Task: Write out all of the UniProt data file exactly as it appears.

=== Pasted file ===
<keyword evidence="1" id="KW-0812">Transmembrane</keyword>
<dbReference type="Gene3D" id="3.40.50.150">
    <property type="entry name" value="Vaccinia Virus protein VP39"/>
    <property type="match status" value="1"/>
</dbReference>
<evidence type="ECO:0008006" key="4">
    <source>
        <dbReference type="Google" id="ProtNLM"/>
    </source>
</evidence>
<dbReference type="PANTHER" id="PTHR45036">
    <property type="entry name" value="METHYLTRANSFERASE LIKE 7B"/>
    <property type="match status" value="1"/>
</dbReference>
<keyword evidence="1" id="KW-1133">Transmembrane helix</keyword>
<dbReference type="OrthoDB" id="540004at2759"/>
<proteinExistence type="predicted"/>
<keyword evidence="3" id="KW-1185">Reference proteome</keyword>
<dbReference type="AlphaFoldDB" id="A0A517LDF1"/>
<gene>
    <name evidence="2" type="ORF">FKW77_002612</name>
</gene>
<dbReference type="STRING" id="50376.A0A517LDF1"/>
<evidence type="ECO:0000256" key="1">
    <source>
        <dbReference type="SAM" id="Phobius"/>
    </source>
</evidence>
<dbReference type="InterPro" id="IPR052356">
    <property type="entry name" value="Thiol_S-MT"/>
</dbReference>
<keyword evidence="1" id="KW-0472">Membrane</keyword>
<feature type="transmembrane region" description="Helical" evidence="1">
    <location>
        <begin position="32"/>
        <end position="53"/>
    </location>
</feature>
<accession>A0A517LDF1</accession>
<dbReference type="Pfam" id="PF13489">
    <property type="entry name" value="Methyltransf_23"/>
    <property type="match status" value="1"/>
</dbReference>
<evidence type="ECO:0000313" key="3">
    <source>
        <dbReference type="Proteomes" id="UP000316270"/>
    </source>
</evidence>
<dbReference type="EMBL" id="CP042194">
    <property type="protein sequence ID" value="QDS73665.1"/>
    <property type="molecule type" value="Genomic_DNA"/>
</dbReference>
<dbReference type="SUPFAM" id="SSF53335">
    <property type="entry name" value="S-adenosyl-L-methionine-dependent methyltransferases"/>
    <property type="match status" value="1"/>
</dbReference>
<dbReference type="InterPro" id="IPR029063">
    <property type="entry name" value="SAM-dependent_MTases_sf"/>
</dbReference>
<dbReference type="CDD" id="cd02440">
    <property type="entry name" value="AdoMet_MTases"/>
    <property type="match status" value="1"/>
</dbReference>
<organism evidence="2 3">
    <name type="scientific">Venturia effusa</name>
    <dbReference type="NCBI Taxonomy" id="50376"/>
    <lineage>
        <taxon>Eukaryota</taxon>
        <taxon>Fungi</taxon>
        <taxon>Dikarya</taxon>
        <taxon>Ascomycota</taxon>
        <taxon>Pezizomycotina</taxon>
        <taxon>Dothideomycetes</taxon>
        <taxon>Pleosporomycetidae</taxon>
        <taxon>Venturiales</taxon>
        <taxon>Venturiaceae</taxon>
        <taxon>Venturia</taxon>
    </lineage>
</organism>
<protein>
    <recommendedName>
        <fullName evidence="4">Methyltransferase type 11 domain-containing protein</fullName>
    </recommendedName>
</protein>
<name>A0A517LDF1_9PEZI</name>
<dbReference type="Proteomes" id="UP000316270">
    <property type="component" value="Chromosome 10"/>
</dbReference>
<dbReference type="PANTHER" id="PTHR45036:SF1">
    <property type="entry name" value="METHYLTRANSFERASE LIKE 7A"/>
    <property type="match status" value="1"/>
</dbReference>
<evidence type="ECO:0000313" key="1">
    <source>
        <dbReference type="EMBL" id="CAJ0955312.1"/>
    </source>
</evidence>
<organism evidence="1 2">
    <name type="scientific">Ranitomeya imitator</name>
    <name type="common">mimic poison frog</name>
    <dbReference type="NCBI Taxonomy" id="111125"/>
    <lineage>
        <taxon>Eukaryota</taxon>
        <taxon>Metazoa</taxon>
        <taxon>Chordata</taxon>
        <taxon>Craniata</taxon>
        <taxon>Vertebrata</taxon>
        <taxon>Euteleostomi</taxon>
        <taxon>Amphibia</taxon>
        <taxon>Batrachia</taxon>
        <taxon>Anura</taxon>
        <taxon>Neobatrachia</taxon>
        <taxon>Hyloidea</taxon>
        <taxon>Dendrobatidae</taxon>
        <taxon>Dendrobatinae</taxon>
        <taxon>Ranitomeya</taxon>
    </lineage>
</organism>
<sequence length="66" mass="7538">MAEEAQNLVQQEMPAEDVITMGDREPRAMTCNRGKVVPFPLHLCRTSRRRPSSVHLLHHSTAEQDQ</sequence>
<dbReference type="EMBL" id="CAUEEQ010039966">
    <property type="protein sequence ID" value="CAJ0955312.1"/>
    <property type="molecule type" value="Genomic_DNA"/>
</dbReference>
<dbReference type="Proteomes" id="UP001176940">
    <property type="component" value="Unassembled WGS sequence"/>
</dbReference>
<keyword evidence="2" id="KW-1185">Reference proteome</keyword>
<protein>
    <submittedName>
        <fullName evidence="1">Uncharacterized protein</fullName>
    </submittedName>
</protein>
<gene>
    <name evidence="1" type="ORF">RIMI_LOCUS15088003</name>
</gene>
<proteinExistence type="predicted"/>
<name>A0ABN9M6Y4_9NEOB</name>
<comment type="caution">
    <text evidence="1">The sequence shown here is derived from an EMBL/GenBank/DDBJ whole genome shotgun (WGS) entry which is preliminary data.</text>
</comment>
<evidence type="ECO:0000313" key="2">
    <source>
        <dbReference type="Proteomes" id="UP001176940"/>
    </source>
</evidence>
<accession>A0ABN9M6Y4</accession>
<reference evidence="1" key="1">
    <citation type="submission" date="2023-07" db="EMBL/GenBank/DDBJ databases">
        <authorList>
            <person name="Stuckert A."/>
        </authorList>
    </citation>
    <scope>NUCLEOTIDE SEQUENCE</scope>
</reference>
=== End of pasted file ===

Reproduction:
<keyword evidence="1" id="KW-0812">Transmembrane</keyword>
<dbReference type="Gene3D" id="3.40.50.150">
    <property type="entry name" value="Vaccinia Virus protein VP39"/>
    <property type="match status" value="1"/>
</dbReference>
<evidence type="ECO:0008006" key="4">
    <source>
        <dbReference type="Google" id="ProtNLM"/>
    </source>
</evidence>
<dbReference type="PANTHER" id="PTHR45036">
    <property type="entry name" value="METHYLTRANSFERASE LIKE 7B"/>
    <property type="match status" value="1"/>
</dbReference>
<keyword evidence="1" id="KW-1133">Transmembrane helix</keyword>
<dbReference type="OrthoDB" id="540004at2759"/>
<proteinExistence type="predicted"/>
<keyword evidence="3" id="KW-1185">Reference proteome</keyword>
<dbReference type="AlphaFoldDB" id="A0A517LDF1"/>
<gene>
    <name evidence="2" type="ORF">FKW77_002612</name>
</gene>
<dbReference type="STRING" id="50376.A0A517LDF1"/>
<evidence type="ECO:0000256" key="1">
    <source>
        <dbReference type="SAM" id="Phobius"/>
    </source>
</evidence>
<dbReference type="InterPro" id="IPR052356">
    <property type="entry name" value="Thiol_S-MT"/>
</dbReference>
<keyword evidence="1" id="KW-0472">Membrane</keyword>
<feature type="transmembrane region" description="Helical" evidence="1">
    <location>
        <begin position="32"/>
        <end position="53"/>
    </location>
</feature>
<accession>A0A517LDF1</accession>
<dbReference type="Pfam" id="PF13489">
    <property type="entry name" value="Methyltransf_23"/>
    <property type="match status" value="1"/>
</dbReference>
<evidence type="ECO:0000313" key="3">
    <source>
        <dbReference type="Proteomes" id="UP000316270"/>
    </source>
</evidence>
<dbReference type="EMBL" id="CP042194">
    <property type="protein sequence ID" value="QDS73665.1"/>
    <property type="molecule type" value="Genomic_DNA"/>
</dbReference>
<dbReference type="SUPFAM" id="SSF53335">
    <property type="entry name" value="S-adenosyl-L-methionine-dependent methyltransferases"/>
    <property type="match status" value="1"/>
</dbReference>
<dbReference type="InterPro" id="IPR029063">
    <property type="entry name" value="SAM-dependent_MTases_sf"/>
</dbReference>
<dbReference type="CDD" id="cd02440">
    <property type="entry name" value="AdoMet_MTases"/>
    <property type="match status" value="1"/>
</dbReference>
<organism evidence="2 3">
    <name type="scientific">Venturia effusa</name>
    <dbReference type="NCBI Taxonomy" id="50376"/>
    <lineage>
        <taxon>Eukaryota</taxon>
        <taxon>Fungi</taxon>
        <taxon>Dikarya</taxon>
        <taxon>Ascomycota</taxon>
        <taxon>Pezizomycotina</taxon>
        <taxon>Dothideomycetes</taxon>
        <taxon>Pleosporomycetidae</taxon>
        <taxon>Venturiales</taxon>
        <taxon>Venturiaceae</taxon>
        <taxon>Venturia</taxon>
    </lineage>
</organism>
<protein>
    <recommendedName>
        <fullName evidence="4">Methyltransferase type 11 domain-containing protein</fullName>
    </recommendedName>
</protein>
<name>A0A517LDF1_9PEZI</name>
<dbReference type="Proteomes" id="UP000316270">
    <property type="component" value="Chromosome 10"/>
</dbReference>
<dbReference type="PANTHER" id="PTHR45036:SF1">
    <property type="entry name" value="METHYLTRANSFERASE LIKE 7A"/>
    <property type="match status" value="1"/>
</dbReference>
<evidence type="ECO:0000313" key="1">
    <source>
        <dbReference type="EMBL" id="CAJ0955312.1"/>
    </source>
</evidence>
<organism evidence="1 2">
    <name type="scientific">Ranitomeya imitator</name>
    <name type="common">mimic poison frog</name>
    <dbReference type="NCBI Taxonomy" id="111125"/>
    <lineage>
        <taxon>Eukaryota</taxon>
        <taxon>Metazoa</taxon>
        <taxon>Chordata</taxon>
        <taxon>Craniata</taxon>
        <taxon>Vertebrata</taxon>
        <taxon>Euteleostomi</taxon>
        <taxon>Amphibia</taxon>
        <taxon>Batrachia</taxon>
        <taxon>Anura</taxon>
        <taxon>Neobatrachia</taxon>
        <taxon>Hyloidea</taxon>
        <taxon>Dendrobatidae</taxon>
        <taxon>Dendrobatinae</taxon>
        <taxon>Ranitomeya</taxon>
    </lineage>
</organism>
<sequence length="66" mass="7538">MAEEAQNLVQQEMPAEDVITMGDREPRAMTCNRGKVVPFPLHLCRTSRRRPSSVHLLHHSTAEQDQ</sequence>
<dbReference type="EMBL" id="CAUEEQ010039966">
    <property type="protein sequence ID" value="CAJ0955312.1"/>
    <property type="molecule type" value="Genomic_DNA"/>
</dbReference>
<dbReference type="Proteomes" id="UP001176940">
    <property type="component" value="Unassembled WGS sequence"/>
</dbReference>
<keyword evidence="2" id="KW-1185">Reference proteome</keyword>
<protein>
    <submittedName>
        <fullName evidence="1">Uncharacterized protein</fullName>
    </submittedName>
</protein>
<gene>
    <name evidence="1" type="ORF">RIMI_LOCUS15088003</name>
</gene>
<proteinExistence type="predicted"/>
<name>A0ABN9M6Y4_9NEOB</name>
<comment type="caution">
    <text evidence="1">The sequence shown here is derived from an EMBL/GenBank/DDBJ whole genome shotgun (WGS) entry which is preliminary data.</text>
</comment>
<evidence type="ECO:0000313" key="2">
    <source>
        <dbReference type="Proteomes" id="UP001176940"/>
    </source>
</evidence>
<accession>A0ABN9M6Y4</accession>
<reference evidence="1" key="1">
    <citation type="submission" date="2023-07" db="EMBL/GenBank/DDBJ databases">
        <authorList>
            <person name="Stuckert A."/>
        </authorList>
    </citation>
    <scope>NUCLEOTIDE SEQUENCE</scope>
</reference>